Is that actually CPU use in parsing or in network IO? If IO then
compression might be faster - probably a long shot.


>
>The client starts thousands of child processes which each start by
>parsing the XML document in order to place its data in hash tables,
>after which it is accessed via the hash table only. So the XML is very
>much an intermediate format, and the obvious win would be to have the
>Java server package the data in a form which is directly usable by the
>clients. Presumably the data would arrive from the server and be stored
>in a file: each client would then map the file into its address space
>and treat it as a hash table (or similar data structure) right away.

Why are you hashing to memory addresses (or pointers)? Why not hash
to array indexes which immediately makes the whole structure
relocatable in memory since everything is indexed from the start of
the array. You would need fixed-length data for this. Would
fixed-length data be a problem? A C union could handle otherwise
different types in a single array.

Would comma separated be simpler to parse than XML? It does not have
as much overhead and is generally less verbose.

>
>The traditional issue with transportable data structures is that since
>the client can't reliably control what address the data is mapped to,
>all addressing must be made relative to the starting point. Does anyone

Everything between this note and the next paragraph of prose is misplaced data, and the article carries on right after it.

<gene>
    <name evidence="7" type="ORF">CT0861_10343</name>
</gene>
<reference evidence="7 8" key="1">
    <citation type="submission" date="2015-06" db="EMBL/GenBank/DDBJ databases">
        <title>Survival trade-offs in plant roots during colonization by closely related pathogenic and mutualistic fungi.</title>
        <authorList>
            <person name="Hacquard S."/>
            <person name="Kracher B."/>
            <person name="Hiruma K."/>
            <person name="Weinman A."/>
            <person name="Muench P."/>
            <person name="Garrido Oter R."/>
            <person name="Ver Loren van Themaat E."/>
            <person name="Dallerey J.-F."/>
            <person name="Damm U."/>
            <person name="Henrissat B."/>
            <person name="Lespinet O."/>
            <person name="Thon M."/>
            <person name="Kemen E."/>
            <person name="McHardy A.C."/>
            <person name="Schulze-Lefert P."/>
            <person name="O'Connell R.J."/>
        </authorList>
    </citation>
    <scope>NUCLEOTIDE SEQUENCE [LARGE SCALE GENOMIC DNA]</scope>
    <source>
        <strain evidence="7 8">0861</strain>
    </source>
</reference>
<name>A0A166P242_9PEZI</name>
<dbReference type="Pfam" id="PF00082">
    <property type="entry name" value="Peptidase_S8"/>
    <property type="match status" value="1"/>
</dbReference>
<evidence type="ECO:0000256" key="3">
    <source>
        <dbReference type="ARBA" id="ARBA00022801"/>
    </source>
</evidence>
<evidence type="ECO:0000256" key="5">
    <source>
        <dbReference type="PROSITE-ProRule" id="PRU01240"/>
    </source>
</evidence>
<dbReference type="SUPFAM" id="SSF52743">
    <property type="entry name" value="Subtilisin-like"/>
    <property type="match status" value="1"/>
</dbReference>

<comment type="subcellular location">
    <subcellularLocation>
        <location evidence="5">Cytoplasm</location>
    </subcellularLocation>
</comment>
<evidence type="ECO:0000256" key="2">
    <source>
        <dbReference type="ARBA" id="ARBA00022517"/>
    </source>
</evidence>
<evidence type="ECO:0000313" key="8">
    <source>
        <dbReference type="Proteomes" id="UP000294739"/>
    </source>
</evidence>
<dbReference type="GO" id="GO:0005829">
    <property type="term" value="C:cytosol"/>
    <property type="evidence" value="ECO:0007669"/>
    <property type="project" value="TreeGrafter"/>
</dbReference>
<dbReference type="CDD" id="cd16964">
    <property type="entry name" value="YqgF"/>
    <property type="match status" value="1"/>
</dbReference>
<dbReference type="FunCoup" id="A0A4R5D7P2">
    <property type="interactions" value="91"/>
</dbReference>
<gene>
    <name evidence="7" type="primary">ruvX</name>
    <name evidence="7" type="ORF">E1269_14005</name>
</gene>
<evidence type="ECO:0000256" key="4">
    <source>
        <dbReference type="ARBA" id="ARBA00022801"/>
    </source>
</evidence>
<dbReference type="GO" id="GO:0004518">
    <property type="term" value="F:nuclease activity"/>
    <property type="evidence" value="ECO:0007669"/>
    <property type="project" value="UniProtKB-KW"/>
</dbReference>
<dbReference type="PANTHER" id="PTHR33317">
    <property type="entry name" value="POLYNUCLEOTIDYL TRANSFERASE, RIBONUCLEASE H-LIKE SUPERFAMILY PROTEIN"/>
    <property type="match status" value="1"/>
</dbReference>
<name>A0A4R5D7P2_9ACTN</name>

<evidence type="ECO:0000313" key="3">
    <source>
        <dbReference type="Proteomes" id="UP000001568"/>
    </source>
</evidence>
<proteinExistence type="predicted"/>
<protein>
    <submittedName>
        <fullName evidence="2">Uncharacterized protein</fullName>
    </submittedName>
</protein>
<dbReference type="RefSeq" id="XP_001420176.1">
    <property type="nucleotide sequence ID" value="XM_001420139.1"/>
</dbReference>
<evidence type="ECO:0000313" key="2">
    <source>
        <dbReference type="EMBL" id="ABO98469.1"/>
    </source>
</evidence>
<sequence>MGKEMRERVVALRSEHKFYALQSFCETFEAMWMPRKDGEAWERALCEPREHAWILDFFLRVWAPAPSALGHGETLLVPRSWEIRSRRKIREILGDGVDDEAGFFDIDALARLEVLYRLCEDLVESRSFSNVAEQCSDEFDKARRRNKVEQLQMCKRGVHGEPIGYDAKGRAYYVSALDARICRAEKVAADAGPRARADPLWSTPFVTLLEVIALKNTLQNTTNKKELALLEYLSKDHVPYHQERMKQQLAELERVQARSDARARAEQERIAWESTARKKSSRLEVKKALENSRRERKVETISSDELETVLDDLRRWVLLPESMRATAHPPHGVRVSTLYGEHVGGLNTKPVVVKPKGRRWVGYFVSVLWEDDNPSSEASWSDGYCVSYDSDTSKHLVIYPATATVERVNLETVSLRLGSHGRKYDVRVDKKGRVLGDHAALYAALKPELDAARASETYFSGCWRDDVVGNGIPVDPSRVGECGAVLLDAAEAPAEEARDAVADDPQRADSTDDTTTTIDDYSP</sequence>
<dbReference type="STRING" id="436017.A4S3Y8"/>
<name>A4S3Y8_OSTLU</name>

>know of an implementation of such a format which can be generated in
>Java and consumed in C code?

Heap, sorted array + binary search, hash to an array address are all
possibilities.

I suspect that the biggest saving would be parse once rather than
parse many. If you only parse once then you can do a lot of
complicated setup at the client end and the work is amortised over the
many children.

rossum

>
>TIA,
>RM

Mark Space

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Apr 15, 2008, 6:41:43 PM4/15/08
to
rossum wrote:

> Would comma separated be simpler to parse than XML? It does not have
> as much overhead and is generally less verbose.

That's actually a pretty good idea. Much simpler and more portable.

Rex Mottram

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Apr 15, 2008, 7:49:02 PM4/15/08
to
Mark Space wrote:
> Rex Mottram wrote:
>> I'm looking for an offset-based data structure to hold character data.
> It sounds like you want just plain old binary data.

Possibly you missed the phrase "ASCII data" cleverly hidden in the
subject line, and likewise "character data" in the first sentence? :-)

Anyway, in response to you and a few other posters, yes, parsing the XML
once into some other format at the client end would indeed solve the
problem mentioned. But although you argue that would be more flexible, I
think it would result in a Rube Goldberg type of system with two